‘Vande Mataram’ launched Anglo Swiss ghazal exponent Tanya Wells on global journey

New Delhi: The brutal assault on a physiotherapy intern on a moving bus in the national capital eight years ago moved Tanya Wells to record ‘Vande Mataram’ and launched the London-born Anglo-Swiss singer on a journey that has seen her performing Urdu ghazals around the world to highly appreciative audiences.

“I had initially recorded a version of ‘Vande Mataram’ following the terrible news of Nirbhaya’s fatal assault on the bus in Delhi in 2012. I was shocked, horrified, so saddened by the plight of Nirbhaya and so many other women who suffer violence that I was moved to sing ‘Vande Mataram’ not so much that it is considered a national anthem but because it praises the Shakti, the great Mother, the eternal feminine that is made out to be the nourishing earth. I uploaded this video of my singing and playing guitar onto my YouTube channel and was later asked to do another version in 2015 for a YouTube channel in India called Being Indian,” Wells told IANS in an email interview.

The rest, as they say, is history.

It’s a journey that began in an international boarding school at the foothills of the Himalayas in Dharamsala, where spiritual leader Mataji Nirmala Devi had initiated a meditation practice called Sahaja Yoga where her parents – her mother is Swiss and her father is British – had met and subsequently got married.

“My parents were brave to grant us (my sisters and I) the opportunity for nine months of the year to study in India in order to engage fully in a culture not our own, learn Hindi amongst other mandatory subjects, practice morning meditation, express ourselves in the arts through dance and music (Indian classical) and study amongst students from all over the world. I am truly indebted to them for having had this marvelous experience at a young age,” Wells explained.

That instilled in her a love for Urdu and ghazals and through her teacher Pt Prabhakar Dhakde Guruji who lives in Nagpur was introduced to the ghazal repertoire and encouraged her to listen to many artists from the Indian subcontinent “including some of my favourites, Mehdi Hassan Saab, Ghulam Ali, Shobha Gurto, Madhurani, Lata Mangeshkar, Asha Bholse and wonderful classical vocalists whom I adore – Ustad Rashid Khan, Pt Ajoy Chakrabarty and his daughter Kaushiki Chakrabarty”.

Her flexible vocal style has given her opportunities to perform with world-renowned artistes such as sitarist Anoushka Shankar (Cannes Film Festival 2014), soul singer Joss Stone (Mama Stones 2013), and Arabic vocalist Natacha Atlas (Ronnie Scotts 2016), as well as lay down vocals for award-winning film composers such as A.R. Rahman and Nitin Sawhney.

With a double Masters (with distinction) in International Performance Research, Tanya now embraces the praxis of bringing cultures together to tell stories through the music of Seven Eyes, the band she co-founded with her husband, Brazilian guitarist Paulo Vinicius. It creates “world music,” inspired by a host of diverse cultural influences.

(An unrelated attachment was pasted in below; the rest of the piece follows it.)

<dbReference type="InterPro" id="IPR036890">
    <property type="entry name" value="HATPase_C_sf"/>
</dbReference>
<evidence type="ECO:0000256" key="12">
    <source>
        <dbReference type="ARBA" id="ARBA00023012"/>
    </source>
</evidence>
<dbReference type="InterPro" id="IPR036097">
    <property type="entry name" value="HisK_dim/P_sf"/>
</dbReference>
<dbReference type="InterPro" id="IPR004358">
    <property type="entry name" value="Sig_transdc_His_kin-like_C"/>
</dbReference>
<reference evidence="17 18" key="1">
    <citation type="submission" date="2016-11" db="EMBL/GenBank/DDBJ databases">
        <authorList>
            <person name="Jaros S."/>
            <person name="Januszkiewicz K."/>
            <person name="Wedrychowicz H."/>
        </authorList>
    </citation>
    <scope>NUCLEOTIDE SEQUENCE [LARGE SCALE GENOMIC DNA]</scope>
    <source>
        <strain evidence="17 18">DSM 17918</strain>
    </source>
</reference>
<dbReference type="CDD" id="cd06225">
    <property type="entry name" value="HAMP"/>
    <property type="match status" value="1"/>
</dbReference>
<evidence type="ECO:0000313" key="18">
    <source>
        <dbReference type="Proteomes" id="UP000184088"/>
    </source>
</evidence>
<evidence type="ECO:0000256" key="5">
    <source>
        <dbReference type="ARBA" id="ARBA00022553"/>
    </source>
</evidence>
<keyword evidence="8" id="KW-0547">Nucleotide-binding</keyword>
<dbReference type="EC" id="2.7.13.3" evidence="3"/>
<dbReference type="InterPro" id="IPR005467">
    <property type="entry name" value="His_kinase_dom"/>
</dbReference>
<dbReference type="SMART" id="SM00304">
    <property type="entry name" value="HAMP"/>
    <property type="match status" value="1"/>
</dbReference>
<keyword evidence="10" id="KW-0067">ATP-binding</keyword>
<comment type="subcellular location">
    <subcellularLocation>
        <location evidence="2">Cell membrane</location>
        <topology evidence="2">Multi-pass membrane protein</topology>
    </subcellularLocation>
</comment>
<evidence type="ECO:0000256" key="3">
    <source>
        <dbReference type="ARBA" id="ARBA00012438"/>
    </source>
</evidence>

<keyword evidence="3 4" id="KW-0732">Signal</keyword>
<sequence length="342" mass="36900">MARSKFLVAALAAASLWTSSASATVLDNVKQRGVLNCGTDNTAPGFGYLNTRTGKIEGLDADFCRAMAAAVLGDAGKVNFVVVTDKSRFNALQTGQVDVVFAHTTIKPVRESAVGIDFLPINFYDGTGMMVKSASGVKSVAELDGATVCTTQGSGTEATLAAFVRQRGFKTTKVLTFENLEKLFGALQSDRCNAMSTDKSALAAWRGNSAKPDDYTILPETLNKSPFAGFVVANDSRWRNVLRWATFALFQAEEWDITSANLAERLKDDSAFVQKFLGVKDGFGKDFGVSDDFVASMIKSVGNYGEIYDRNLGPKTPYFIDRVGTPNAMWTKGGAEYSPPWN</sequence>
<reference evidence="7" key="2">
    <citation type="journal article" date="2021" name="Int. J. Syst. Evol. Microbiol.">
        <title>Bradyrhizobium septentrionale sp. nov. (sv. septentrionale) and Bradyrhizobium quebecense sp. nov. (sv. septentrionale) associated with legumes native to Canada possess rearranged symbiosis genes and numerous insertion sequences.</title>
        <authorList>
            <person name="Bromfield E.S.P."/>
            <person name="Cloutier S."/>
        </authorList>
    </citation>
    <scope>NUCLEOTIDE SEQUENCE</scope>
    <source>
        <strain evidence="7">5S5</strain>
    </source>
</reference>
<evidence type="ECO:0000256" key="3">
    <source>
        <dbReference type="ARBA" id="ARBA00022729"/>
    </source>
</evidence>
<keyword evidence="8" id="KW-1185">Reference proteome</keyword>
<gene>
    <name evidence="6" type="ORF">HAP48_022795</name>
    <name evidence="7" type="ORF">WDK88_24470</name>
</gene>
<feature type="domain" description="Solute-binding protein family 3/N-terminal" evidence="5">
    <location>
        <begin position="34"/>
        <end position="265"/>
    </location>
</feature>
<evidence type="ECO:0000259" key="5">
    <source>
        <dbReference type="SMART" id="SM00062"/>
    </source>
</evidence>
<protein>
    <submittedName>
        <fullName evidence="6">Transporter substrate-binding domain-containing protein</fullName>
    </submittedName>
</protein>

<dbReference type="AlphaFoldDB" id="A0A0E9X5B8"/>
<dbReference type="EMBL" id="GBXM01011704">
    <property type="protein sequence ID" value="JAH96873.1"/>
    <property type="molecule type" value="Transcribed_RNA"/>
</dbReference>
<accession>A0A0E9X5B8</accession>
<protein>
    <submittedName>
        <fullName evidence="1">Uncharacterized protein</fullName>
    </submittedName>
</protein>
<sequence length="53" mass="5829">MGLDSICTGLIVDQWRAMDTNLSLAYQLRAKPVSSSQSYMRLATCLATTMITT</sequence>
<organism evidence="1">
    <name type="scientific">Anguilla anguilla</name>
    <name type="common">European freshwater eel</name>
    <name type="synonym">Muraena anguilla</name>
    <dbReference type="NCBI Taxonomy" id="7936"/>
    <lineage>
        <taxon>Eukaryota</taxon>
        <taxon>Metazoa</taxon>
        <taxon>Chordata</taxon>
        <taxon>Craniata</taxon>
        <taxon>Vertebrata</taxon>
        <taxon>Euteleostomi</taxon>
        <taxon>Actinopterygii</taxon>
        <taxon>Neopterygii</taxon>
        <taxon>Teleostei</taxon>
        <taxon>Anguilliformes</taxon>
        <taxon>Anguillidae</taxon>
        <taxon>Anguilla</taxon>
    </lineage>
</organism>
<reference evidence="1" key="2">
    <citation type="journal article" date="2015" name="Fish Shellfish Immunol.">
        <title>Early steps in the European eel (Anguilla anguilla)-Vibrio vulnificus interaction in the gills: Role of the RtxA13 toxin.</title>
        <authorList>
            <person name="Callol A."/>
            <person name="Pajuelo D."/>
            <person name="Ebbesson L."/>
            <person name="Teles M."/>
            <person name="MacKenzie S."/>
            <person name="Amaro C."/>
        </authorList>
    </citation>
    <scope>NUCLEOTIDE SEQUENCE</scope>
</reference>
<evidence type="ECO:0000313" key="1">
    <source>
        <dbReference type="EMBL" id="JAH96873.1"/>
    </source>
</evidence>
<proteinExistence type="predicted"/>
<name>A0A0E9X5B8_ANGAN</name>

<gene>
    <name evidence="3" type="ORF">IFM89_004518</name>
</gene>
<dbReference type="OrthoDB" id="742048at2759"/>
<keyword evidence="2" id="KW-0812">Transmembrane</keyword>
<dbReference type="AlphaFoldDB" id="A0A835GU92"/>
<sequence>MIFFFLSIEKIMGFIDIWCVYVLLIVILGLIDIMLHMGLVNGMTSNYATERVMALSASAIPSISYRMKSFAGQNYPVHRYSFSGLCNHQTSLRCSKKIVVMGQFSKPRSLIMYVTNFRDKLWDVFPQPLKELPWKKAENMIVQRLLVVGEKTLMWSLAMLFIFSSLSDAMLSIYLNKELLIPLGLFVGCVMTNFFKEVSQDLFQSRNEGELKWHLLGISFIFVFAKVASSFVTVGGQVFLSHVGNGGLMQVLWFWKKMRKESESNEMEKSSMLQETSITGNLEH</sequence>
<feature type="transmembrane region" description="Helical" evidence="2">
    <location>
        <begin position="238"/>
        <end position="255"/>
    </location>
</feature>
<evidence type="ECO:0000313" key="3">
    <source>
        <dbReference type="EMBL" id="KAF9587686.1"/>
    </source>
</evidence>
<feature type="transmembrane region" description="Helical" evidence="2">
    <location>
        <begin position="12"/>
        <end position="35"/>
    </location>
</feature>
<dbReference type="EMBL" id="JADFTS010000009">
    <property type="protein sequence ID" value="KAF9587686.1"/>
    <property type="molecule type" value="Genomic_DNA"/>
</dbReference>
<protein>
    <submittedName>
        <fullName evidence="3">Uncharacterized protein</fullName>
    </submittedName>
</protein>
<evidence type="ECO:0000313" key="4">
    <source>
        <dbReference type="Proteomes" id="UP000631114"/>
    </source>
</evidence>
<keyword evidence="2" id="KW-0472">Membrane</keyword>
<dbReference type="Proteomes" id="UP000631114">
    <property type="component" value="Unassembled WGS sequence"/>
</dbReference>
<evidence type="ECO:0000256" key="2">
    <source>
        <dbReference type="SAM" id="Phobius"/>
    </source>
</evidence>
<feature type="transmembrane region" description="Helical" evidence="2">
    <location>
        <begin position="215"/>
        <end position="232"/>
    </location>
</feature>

“We have had wonderful opportunities to perform ghazals, Sufi songs, geets and bhajan along with our own compositions to many audiences around the world, most recently in Karachi, Dubai, Toronto, São Paulo (although this concert included several Brazilian songs!), London and Geneva.

“We like to offer our audiences a mix of genres and music styles to reflect what Seven Eyes is about – a multitude of perspectives. We were planning to perform at some weddings and other events this year too but since the Covid-19 outbreak, all events have sadly been postponed,” Wells explained.

“In 2017 we had the chance to perform in New Delhi at Jashn-e-Rektha’s annual festival at the Dhyan Chand National Stadium. Earlier that year we went to Lahore to perform at the Faiz International Festival.

“That was a wonderful experience. Music can take us to meet such extraordinary places and people. The response has been positive and embracing. I think Urdu speakers are happy to see a foreigner also appreciate their rich poetry and culture,” she said.

Still, Wells is rather modest about her achievements.

“I wish I could say I have mastered Urdu but that would be untrue. I am barely touching the surface! I learn Urdu through learning the music/ composition. When I was younger at school in India I had learnt to read and write Hindi (Devanagari script) but sadly I’m unable to read Urdu… still, I have a will to learn,” she said.

“I will say that I embrace a process of learning and transforming throughout life, trying to deepen my understanding of the world and my place in it and develop a sense of meaning to life. Meaning may come by way strengthening relations with family and friends, becoming part of a nourishing community, learning, excelling at skills (like music for instance) that can bring joy or and positivity to others… In short, my life’s philosophy is about growth and nourishing oneself and others,” Wells concluded.